Finally, Agatha Award-winning author Amanda Flower (aka USA Today bestseller Isabella Alan) serves up Premeditated Peppermint, her third Amish Candy Shop mystery. With the annual Christmas Market just one day away—her first since moving to Harvest, Ohio—former Big Apple chocolatier Bailey King is up to her arms in peppermint and molten white chocolate. But things get really heated when her former boyfriend, celebrity chef (and serial cheater) Eric Sharp, unexpectedly appears with a camera crew in tow and professes the desire to film a television special showcasing an authentic Amish Christmas. While Bailey’s inclination is to refuse to participate, Swissmen Sweets—the fledgling shop she runs with her recently widowed grandmother—could really use the exposure. She decides to take the night to think things over; the following morning, Bailey discovers the show’s executive producer, Rocky Rivers, dead in a gazebo in the town square, holiday lights strung around her neck. And Eric hunched over the body. Enter sheriff deputy Aiden Brody, who also happens to be Bailey’s sweetly subtle suitor. Despite her lingering resentments, Bailey knows that Eric’s not a killer and vows to clear his (not so) good name—even if it means jeopardizing her prospective relationship with Aiden. What she doesn’t expect is to become the target of a ruthless killer who won’t hesitate to strike again. Colorful characters, country charm, and complex choreography all combine to make this a masterful confection that’s equal part sticky and sweet—and wholly delicious.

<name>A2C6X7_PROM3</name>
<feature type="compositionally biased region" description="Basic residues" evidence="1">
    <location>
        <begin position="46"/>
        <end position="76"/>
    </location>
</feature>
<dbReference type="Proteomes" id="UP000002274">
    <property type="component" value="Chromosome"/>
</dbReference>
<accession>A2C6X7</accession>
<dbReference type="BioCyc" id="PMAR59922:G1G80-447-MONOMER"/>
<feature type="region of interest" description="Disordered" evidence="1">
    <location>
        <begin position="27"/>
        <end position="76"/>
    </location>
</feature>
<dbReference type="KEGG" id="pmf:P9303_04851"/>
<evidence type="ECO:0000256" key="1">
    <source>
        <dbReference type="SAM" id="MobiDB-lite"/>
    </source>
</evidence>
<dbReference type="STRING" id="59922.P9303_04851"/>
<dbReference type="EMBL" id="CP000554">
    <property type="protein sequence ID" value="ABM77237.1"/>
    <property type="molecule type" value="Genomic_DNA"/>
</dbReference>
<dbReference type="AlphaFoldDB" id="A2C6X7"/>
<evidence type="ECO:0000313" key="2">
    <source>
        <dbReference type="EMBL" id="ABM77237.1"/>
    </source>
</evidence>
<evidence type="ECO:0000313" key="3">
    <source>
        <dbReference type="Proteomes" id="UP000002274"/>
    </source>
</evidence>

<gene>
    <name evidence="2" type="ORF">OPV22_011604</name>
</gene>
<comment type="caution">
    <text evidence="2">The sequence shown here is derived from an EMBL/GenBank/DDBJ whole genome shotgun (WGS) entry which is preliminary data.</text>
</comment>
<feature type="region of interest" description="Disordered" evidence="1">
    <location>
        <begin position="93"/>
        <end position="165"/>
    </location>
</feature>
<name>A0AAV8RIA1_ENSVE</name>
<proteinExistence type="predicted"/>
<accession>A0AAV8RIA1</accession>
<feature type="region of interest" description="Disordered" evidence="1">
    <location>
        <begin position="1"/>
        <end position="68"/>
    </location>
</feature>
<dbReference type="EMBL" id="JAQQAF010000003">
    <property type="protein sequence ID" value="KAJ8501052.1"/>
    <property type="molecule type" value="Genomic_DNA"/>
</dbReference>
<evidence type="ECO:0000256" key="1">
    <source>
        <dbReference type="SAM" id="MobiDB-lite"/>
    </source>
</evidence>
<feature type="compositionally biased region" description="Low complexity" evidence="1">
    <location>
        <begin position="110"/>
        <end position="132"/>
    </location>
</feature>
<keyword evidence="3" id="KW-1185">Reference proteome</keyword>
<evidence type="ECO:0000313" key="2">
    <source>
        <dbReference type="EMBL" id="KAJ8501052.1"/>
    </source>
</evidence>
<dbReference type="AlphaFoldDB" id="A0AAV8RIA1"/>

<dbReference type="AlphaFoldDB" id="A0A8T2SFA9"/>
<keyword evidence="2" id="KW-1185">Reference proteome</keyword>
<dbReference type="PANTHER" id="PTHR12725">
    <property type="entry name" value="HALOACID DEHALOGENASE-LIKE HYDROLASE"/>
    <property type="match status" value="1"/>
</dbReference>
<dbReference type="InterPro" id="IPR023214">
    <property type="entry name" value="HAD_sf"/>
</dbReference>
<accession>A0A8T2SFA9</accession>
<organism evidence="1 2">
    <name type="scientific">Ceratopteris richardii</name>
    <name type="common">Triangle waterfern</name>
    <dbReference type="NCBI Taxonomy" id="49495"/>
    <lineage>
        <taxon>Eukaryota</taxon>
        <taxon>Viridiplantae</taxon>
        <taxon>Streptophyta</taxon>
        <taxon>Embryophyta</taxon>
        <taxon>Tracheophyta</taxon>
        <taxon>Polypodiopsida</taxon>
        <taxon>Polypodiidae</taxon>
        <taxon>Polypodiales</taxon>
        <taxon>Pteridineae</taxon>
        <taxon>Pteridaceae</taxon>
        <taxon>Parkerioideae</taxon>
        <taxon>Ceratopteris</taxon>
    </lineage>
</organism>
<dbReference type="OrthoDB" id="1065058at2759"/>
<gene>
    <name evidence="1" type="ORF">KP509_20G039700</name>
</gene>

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Wishing you all a very cozy Christmas, and happy reading in the New Year!